Mercury Exposure Safety

Compact and tubular florescent bulbs contain the very hazardous metal mercury. Mercury is liquid at room temps but can be very easily changed from a liquid to a vapor. This vapor is odorless and colorless. Bulbs contain mostly mercury vapor but may also contain tiny amounts of liquid mercury.

Here’s some important information on mercury exposure safety.

Health Effects: The health effects of mercury mainly depend on exposure route, duration, and level of exposure. The nervous system and kidneys are the most exposed to mercury. It is also known to cause harm in unborn children. Signs of mercury poisoning include tremors, changes in mood, impaired memory, and or skin irritation and allergy. If exposed to high levels of mercury you can expect coughing, chest discomfort, trouble breathing, nausea, vomiting and diarrhea, sore gums, eye irritation, severe tremors, and changes in behavior.

Tips to prevent accidental breakage of fluorescent bulbs containing mercury: Handle bulbs carefully and store away from other workers, package bulbs in a sturdy container to prevent breakage, label containers of fluorescent bulbs.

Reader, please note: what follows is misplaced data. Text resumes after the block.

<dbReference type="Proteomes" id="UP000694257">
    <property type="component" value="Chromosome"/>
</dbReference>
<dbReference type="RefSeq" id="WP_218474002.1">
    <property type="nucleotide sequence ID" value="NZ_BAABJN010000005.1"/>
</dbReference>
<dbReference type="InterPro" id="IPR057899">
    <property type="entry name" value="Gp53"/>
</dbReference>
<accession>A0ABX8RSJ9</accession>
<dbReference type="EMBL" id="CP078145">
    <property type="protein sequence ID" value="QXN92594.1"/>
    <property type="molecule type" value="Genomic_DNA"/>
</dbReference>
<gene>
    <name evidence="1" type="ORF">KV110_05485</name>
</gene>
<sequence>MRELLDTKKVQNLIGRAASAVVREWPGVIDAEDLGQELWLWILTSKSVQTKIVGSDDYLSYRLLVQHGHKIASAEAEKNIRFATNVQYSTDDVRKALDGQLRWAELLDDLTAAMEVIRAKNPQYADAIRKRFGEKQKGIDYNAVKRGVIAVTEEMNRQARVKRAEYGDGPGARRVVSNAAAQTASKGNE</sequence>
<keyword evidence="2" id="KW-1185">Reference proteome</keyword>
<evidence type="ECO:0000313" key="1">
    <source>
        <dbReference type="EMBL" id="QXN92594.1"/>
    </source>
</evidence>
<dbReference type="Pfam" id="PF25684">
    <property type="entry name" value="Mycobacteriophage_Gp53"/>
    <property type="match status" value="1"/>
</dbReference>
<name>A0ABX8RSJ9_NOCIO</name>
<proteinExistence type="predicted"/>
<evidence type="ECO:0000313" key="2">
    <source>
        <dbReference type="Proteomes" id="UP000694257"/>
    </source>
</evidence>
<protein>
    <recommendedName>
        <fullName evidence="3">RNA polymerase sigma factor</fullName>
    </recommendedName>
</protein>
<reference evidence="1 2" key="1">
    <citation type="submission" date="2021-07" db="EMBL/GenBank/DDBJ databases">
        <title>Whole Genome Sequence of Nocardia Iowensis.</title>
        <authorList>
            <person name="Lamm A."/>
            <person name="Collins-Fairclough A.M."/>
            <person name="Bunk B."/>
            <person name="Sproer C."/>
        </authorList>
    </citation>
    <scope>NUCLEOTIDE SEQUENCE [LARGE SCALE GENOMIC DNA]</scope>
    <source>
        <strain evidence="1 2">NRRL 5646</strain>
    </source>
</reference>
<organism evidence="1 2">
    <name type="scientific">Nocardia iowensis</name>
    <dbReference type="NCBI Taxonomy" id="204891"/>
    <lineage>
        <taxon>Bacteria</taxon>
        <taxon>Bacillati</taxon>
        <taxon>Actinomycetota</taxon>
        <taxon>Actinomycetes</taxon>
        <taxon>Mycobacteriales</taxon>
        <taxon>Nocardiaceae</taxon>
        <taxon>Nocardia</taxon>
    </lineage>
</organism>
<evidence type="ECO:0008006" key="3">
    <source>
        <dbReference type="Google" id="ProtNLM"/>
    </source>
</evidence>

What to do when a bulb does break?

  • Notify workers and tell them to steer clear of the area
  • Open any windows and doors to air out the room
  • Do not use broom or vacuum cleaner unless specifically designed to collect mercury
  • Use a commercial mercury spill kit if available, or scoop up pieces of glass and powder with stiff paper or cardboard to avoid contact with the broken glass
  • Wipe down floors with a damp towel
  • Place all glass pieces and cleanup material in a sealable bag
  • Wash hands thoroughly after cleanup

Disclaimer: The information and suggestions contained in these safety talks are believed to be reliable. However, the authors of the topics and the owners of this web site accept no legal responsibility for the correctness, sufficiency, or completeness of such information or suggestions contained within these topics. These guidelines do not supercede local, state, or federal regulations and must not be construed as a substitute for, or legal interpretation of, any OSHA regulations.